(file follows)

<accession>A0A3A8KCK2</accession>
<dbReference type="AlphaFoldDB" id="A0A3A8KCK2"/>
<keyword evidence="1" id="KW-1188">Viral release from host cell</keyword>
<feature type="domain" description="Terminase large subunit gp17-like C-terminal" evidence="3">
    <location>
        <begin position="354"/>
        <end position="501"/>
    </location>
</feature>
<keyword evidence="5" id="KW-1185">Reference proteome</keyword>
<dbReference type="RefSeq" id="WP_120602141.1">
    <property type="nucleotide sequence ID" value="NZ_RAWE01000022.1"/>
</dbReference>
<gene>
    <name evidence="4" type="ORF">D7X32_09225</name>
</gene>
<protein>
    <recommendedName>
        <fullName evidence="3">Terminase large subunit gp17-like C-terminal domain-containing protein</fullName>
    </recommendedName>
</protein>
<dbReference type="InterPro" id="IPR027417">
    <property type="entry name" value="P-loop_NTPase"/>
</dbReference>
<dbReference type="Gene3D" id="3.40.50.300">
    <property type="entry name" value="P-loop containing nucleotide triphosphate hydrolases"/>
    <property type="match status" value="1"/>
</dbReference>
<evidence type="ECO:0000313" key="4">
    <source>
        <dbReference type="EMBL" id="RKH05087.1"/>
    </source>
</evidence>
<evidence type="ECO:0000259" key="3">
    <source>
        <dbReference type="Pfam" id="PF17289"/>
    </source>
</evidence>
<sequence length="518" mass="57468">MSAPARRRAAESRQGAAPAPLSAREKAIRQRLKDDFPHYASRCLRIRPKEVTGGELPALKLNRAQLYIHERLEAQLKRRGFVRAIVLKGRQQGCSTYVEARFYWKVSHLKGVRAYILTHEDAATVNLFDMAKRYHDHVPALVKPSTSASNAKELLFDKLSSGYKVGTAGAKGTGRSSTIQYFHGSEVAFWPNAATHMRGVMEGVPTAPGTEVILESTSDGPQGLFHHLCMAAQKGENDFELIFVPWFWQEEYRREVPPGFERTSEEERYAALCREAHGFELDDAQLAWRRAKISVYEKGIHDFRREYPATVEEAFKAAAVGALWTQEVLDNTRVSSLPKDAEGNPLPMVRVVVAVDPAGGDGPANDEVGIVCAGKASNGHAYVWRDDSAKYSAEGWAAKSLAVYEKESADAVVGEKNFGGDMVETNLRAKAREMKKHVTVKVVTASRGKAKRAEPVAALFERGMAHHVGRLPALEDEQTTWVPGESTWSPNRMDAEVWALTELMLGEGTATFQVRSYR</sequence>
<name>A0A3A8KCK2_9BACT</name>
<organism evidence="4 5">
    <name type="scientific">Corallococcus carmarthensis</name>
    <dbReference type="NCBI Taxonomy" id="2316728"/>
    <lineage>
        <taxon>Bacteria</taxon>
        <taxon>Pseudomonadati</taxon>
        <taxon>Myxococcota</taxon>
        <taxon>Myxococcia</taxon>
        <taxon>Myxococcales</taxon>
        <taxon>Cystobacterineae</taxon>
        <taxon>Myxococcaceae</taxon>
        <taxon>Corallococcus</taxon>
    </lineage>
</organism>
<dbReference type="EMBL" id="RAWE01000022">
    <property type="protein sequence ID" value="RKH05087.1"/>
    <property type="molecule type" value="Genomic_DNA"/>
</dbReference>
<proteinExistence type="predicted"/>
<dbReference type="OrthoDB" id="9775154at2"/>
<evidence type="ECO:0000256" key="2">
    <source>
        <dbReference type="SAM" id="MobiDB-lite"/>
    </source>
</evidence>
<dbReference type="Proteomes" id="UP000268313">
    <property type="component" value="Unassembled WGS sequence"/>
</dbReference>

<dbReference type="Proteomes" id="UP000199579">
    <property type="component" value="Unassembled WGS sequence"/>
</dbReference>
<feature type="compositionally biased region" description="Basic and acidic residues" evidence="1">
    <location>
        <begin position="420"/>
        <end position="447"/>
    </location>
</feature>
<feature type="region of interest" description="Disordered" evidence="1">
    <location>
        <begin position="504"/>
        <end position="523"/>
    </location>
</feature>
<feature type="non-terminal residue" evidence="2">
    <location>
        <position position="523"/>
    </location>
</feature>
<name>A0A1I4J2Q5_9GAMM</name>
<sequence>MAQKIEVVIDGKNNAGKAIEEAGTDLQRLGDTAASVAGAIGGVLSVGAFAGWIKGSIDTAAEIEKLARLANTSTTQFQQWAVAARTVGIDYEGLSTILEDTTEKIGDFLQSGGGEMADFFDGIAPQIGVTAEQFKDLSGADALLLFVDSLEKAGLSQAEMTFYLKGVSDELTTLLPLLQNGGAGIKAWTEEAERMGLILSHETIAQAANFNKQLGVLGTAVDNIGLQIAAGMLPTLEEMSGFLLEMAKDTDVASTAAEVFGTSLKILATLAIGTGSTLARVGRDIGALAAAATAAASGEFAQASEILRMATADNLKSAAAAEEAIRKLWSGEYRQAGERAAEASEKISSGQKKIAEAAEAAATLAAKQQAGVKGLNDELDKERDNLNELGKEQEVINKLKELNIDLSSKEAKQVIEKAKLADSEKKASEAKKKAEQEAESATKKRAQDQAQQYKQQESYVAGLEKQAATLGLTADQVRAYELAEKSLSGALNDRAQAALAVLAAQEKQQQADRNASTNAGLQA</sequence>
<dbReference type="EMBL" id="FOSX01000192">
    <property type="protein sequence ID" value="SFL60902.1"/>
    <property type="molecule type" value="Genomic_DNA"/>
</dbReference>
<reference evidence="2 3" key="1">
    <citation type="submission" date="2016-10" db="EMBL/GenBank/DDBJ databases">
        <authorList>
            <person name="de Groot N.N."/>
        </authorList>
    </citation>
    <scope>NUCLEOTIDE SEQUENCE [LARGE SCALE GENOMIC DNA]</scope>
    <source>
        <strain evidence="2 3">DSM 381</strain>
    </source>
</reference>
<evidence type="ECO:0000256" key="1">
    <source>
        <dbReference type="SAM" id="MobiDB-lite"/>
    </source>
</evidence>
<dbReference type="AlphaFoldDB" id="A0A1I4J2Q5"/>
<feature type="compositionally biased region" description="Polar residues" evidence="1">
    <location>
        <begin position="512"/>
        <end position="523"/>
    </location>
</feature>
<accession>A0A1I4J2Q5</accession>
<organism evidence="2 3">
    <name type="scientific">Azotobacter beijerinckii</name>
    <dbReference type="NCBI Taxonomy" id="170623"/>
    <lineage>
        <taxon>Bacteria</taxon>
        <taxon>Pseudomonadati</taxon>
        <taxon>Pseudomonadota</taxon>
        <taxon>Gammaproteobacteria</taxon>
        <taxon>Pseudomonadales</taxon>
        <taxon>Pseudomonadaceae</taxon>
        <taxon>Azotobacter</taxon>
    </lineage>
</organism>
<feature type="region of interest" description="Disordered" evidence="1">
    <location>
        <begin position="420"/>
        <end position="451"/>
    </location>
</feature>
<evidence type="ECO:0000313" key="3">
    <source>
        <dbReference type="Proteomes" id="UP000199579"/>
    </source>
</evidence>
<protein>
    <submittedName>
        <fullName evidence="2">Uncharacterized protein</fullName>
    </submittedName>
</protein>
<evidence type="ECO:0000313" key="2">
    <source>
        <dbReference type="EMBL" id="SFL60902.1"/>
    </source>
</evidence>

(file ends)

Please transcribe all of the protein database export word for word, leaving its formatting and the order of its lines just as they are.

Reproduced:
<accession>A0A3A8KCK2</accession>
<dbReference type="AlphaFoldDB" id="A0A3A8KCK2"/>
<keyword evidence="1" id="KW-1188">Viral release from host cell</keyword>
<feature type="domain" description="Terminase large subunit gp17-like C-terminal" evidence="3">
    <location>
        <begin position="354"/>
        <end position="501"/>
    </location>
</feature>
<keyword evidence="5" id="KW-1185">Reference proteome</keyword>
<dbReference type="RefSeq" id="WP_120602141.1">
    <property type="nucleotide sequence ID" value="NZ_RAWE01000022.1"/>
</dbReference>
<gene>
    <name evidence="4" type="ORF">D7X32_09225</name>
</gene>
<protein>
    <recommendedName>
        <fullName evidence="3">Terminase large subunit gp17-like C-terminal domain-containing protein</fullName>
    </recommendedName>
</protein>
<dbReference type="InterPro" id="IPR027417">
    <property type="entry name" value="P-loop_NTPase"/>
</dbReference>
<dbReference type="Gene3D" id="3.40.50.300">
    <property type="entry name" value="P-loop containing nucleotide triphosphate hydrolases"/>
    <property type="match status" value="1"/>
</dbReference>
<evidence type="ECO:0000313" key="4">
    <source>
        <dbReference type="EMBL" id="RKH05087.1"/>
    </source>
</evidence>
<evidence type="ECO:0000259" key="3">
    <source>
        <dbReference type="Pfam" id="PF17289"/>
    </source>
</evidence>
<sequence length="518" mass="57468">MSAPARRRAAESRQGAAPAPLSAREKAIRQRLKDDFPHYASRCLRIRPKEVTGGELPALKLNRAQLYIHERLEAQLKRRGFVRAIVLKGRQQGCSTYVEARFYWKVSHLKGVRAYILTHEDAATVNLFDMAKRYHDHVPALVKPSTSASNAKELLFDKLSSGYKVGTAGAKGTGRSSTIQYFHGSEVAFWPNAATHMRGVMEGVPTAPGTEVILESTSDGPQGLFHHLCMAAQKGENDFELIFVPWFWQEEYRREVPPGFERTSEEERYAALCREAHGFELDDAQLAWRRAKISVYEKGIHDFRREYPATVEEAFKAAAVGALWTQEVLDNTRVSSLPKDAEGNPLPMVRVVVAVDPAGGDGPANDEVGIVCAGKASNGHAYVWRDDSAKYSAEGWAAKSLAVYEKESADAVVGEKNFGGDMVETNLRAKAREMKKHVTVKVVTASRGKAKRAEPVAALFERGMAHHVGRLPALEDEQTTWVPGESTWSPNRMDAEVWALTELMLGEGTATFQVRSYR</sequence>
<name>A0A3A8KCK2_9BACT</name>
<organism evidence="4 5">
    <name type="scientific">Corallococcus carmarthensis</name>
    <dbReference type="NCBI Taxonomy" id="2316728"/>
    <lineage>
        <taxon>Bacteria</taxon>
        <taxon>Pseudomonadati</taxon>
        <taxon>Myxococcota</taxon>
        <taxon>Myxococcia</taxon>
        <taxon>Myxococcales</taxon>
        <taxon>Cystobacterineae</taxon>
        <taxon>Myxococcaceae</taxon>
        <taxon>Corallococcus</taxon>
    </lineage>
</organism>
<dbReference type="EMBL" id="RAWE01000022">
    <property type="protein sequence ID" value="RKH05087.1"/>
    <property type="molecule type" value="Genomic_DNA"/>
</dbReference>
<proteinExistence type="predicted"/>
<dbReference type="OrthoDB" id="9775154at2"/>
<evidence type="ECO:0000256" key="2">
    <source>
        <dbReference type="SAM" id="MobiDB-lite"/>
    </source>
</evidence>
<dbReference type="Proteomes" id="UP000268313">
    <property type="component" value="Unassembled WGS sequence"/>
</dbReference>

<dbReference type="Proteomes" id="UP000199579">
    <property type="component" value="Unassembled WGS sequence"/>
</dbReference>
<feature type="compositionally biased region" description="Basic and acidic residues" evidence="1">
    <location>
        <begin position="420"/>
        <end position="447"/>
    </location>
</feature>
<feature type="region of interest" description="Disordered" evidence="1">
    <location>
        <begin position="504"/>
        <end position="523"/>
    </location>
</feature>
<feature type="non-terminal residue" evidence="2">
    <location>
        <position position="523"/>
    </location>
</feature>
<name>A0A1I4J2Q5_9GAMM</name>
<sequence>MAQKIEVVIDGKNNAGKAIEEAGTDLQRLGDTAASVAGAIGGVLSVGAFAGWIKGSIDTAAEIEKLARLANTSTTQFQQWAVAARTVGIDYEGLSTILEDTTEKIGDFLQSGGGEMADFFDGIAPQIGVTAEQFKDLSGADALLLFVDSLEKAGLSQAEMTFYLKGVSDELTTLLPLLQNGGAGIKAWTEEAERMGLILSHETIAQAANFNKQLGVLGTAVDNIGLQIAAGMLPTLEEMSGFLLEMAKDTDVASTAAEVFGTSLKILATLAIGTGSTLARVGRDIGALAAAATAAASGEFAQASEILRMATADNLKSAAAAEEAIRKLWSGEYRQAGERAAEASEKISSGQKKIAEAAEAAATLAAKQQAGVKGLNDELDKERDNLNELGKEQEVINKLKELNIDLSSKEAKQVIEKAKLADSEKKASEAKKKAEQEAESATKKRAQDQAQQYKQQESYVAGLEKQAATLGLTADQVRAYELAEKSLSGALNDRAQAALAVLAAQEKQQQADRNASTNAGLQA</sequence>
<dbReference type="EMBL" id="FOSX01000192">
    <property type="protein sequence ID" value="SFL60902.1"/>
    <property type="molecule type" value="Genomic_DNA"/>
</dbReference>
<reference evidence="2 3" key="1">
    <citation type="submission" date="2016-10" db="EMBL/GenBank/DDBJ databases">
        <authorList>
            <person name="de Groot N.N."/>
        </authorList>
    </citation>
    <scope>NUCLEOTIDE SEQUENCE [LARGE SCALE GENOMIC DNA]</scope>
    <source>
        <strain evidence="2 3">DSM 381</strain>
    </source>
</reference>
<evidence type="ECO:0000256" key="1">
    <source>
        <dbReference type="SAM" id="MobiDB-lite"/>
    </source>
</evidence>
<dbReference type="AlphaFoldDB" id="A0A1I4J2Q5"/>
<feature type="compositionally biased region" description="Polar residues" evidence="1">
    <location>
        <begin position="512"/>
        <end position="523"/>
    </location>
</feature>
<accession>A0A1I4J2Q5</accession>
<organism evidence="2 3">
    <name type="scientific">Azotobacter beijerinckii</name>
    <dbReference type="NCBI Taxonomy" id="170623"/>
    <lineage>
        <taxon>Bacteria</taxon>
        <taxon>Pseudomonadati</taxon>
        <taxon>Pseudomonadota</taxon>
        <taxon>Gammaproteobacteria</taxon>
        <taxon>Pseudomonadales</taxon>
        <taxon>Pseudomonadaceae</taxon>
        <taxon>Azotobacter</taxon>
    </lineage>
</organism>
<feature type="region of interest" description="Disordered" evidence="1">
    <location>
        <begin position="420"/>
        <end position="451"/>
    </location>
</feature>
<evidence type="ECO:0000313" key="3">
    <source>
        <dbReference type="Proteomes" id="UP000199579"/>
    </source>
</evidence>
<protein>
    <submittedName>
        <fullName evidence="2">Uncharacterized protein</fullName>
    </submittedName>
</protein>
<evidence type="ECO:0000313" key="2">
    <source>
        <dbReference type="EMBL" id="SFL60902.1"/>
    </source>
</evidence>